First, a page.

Plant/Anatomy Portfolio I, 2017
Boxed portfolio of ten archival Inkjet prints with monotype (and text page) on Magnani Pescia paper, 14 x 10 inches
Edition of 3. $1100
plantanatomyportfolio1, james martin


Plant/Anatomy Portfolio II, 2017
Boxed portfolio of eight archival Inkjet prints with monotype (and text page) on Magnani Pescia paper, 14 x 10 inches
Edition of 3. $900
plantanatomyportfolio2,james martin


Skin Deep, 2015
ADigital print and monotype accordion fold artist’s book, vintage anatomical illustrations layered with bark imagery, 11.5 inches x 15.75 inches, Edition of 2. $900





Drawn to (often) transformable (malleable) materials
Such as: wrapping paper, bark, bandages, cloth
Random arrangements of the materials
Looking at the arrangement of materials
(Re) arrangements of the materials
Looking at this arrangement of materials (again)
From different points of view
Framing (composing) using a camera
Large field of view or narrow focus
Looking at all the resulting possibilities
Choosing some, rejecting others
Changing color, value, contrast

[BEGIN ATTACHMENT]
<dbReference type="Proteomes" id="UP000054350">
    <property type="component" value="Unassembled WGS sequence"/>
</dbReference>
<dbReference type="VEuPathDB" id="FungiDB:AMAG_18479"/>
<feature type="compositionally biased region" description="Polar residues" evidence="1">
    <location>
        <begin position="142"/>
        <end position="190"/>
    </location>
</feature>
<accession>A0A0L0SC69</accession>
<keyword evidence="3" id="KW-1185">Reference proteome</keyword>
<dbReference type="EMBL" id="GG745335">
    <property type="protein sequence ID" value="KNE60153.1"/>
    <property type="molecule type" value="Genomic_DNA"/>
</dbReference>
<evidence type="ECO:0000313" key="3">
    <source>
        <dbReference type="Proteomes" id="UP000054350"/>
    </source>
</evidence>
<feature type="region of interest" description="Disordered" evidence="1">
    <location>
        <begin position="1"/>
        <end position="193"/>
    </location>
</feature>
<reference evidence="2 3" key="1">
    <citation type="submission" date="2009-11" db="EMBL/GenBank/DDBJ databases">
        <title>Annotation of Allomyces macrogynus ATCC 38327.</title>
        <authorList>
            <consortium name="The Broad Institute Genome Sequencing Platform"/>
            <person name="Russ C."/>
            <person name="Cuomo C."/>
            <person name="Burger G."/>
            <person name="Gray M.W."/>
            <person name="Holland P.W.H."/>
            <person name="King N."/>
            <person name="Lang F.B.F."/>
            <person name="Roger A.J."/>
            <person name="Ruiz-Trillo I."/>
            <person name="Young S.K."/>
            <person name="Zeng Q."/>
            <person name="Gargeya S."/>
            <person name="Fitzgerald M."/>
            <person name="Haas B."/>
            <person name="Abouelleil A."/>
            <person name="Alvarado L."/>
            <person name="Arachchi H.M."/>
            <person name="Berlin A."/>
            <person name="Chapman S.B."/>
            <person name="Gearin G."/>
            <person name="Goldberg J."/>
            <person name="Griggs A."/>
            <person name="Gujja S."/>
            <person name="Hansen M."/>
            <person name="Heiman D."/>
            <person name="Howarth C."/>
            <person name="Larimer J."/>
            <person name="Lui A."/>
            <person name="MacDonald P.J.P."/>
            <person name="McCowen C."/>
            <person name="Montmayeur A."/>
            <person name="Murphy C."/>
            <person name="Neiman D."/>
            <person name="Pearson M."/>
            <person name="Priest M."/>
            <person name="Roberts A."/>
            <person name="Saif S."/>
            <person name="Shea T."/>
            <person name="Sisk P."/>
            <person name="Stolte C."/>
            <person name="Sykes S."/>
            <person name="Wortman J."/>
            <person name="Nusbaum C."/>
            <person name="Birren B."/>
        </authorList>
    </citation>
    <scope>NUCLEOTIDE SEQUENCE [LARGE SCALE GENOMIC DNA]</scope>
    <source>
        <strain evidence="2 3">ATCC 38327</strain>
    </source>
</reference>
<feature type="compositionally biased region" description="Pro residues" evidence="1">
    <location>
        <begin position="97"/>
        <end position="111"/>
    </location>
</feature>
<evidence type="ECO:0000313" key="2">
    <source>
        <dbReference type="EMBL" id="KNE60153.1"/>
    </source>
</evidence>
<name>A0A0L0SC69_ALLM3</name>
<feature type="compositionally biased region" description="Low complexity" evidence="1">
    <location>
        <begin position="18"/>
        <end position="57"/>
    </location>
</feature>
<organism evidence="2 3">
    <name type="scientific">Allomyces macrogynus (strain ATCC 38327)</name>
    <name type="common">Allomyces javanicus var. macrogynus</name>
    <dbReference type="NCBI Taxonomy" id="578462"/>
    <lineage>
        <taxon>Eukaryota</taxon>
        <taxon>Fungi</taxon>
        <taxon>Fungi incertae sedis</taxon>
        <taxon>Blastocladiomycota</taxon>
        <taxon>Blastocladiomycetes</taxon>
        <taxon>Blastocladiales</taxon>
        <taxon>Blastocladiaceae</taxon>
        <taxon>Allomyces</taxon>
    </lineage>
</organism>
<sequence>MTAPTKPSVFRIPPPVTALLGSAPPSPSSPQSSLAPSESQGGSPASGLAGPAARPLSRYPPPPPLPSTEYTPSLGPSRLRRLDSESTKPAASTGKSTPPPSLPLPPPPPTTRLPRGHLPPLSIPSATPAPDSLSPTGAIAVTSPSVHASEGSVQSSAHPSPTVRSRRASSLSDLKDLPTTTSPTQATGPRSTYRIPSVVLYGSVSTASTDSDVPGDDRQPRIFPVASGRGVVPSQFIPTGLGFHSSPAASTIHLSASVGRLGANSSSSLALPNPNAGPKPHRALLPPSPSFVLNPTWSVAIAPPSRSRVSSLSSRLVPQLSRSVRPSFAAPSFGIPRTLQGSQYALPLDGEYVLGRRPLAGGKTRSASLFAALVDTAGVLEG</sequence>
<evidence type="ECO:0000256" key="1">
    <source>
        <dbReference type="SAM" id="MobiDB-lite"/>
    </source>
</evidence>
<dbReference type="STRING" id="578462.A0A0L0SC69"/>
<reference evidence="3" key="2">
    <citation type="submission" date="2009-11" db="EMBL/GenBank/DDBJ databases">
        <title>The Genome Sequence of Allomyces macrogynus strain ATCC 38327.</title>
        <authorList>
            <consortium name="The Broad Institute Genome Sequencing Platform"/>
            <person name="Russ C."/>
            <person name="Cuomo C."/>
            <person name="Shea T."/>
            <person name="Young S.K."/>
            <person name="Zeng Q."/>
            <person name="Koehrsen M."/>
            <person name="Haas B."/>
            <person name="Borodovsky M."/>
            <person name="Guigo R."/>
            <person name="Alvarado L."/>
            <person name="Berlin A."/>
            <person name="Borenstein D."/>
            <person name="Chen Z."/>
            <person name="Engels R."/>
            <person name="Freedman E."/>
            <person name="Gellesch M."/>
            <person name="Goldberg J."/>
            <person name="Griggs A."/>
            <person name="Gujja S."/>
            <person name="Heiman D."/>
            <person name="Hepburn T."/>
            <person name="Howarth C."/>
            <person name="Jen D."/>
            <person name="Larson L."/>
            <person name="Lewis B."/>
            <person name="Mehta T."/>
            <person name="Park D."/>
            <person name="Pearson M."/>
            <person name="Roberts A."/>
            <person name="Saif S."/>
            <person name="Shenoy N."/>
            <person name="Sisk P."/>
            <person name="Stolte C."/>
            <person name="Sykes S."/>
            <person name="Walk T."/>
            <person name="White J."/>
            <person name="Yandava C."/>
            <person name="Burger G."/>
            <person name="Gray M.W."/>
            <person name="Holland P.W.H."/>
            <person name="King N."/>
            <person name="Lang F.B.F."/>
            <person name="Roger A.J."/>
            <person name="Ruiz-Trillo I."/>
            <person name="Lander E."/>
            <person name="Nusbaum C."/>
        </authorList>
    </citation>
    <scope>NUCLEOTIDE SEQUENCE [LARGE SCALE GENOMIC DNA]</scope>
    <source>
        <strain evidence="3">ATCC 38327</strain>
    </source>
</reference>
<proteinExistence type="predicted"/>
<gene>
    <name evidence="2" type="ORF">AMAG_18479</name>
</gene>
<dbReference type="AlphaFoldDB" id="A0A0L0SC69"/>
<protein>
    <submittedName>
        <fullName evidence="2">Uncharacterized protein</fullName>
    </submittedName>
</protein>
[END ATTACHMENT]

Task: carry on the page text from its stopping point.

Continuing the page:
Action. Reaction. Making a print
Looking at (print) and making connections
Finding images and weaving together
Synthesis. Meaning? Narrative?
What is the result?
Like a pile of trash? Like a landscape? Like a dream?
Taking out, putting in, changing, reverting
Making a print? Making a painting?
Intuition, analysis, sleep


James M. Martin was born in Fort Worth, Texas and received his BFA from University of Texas at Austin and MFA from Texas A & M at Commerce. He was the recipient of an NEA grant in 1976-77 as artist-in-resident at the Longview Museum and Art Center in Texas.

Additionally, he has worked as a printer at Solo Press and taught lithography at Pratt Graphics Center, Manhattan Graphics Center, and Long Island University at Southampton. He currently is an Assistant professor of Art at Marymount Manhattan College. He has exhibited paintings and prints in New York, the Southwest, and internationally. In 1993 he was selected by the Port Authority to create two murals for the Central Terminal of La Guardia Airport.

At present, he is continuing work on a series of paintings of “synthetic landscapes“ and a series of digital collages related to recent arm surgeries.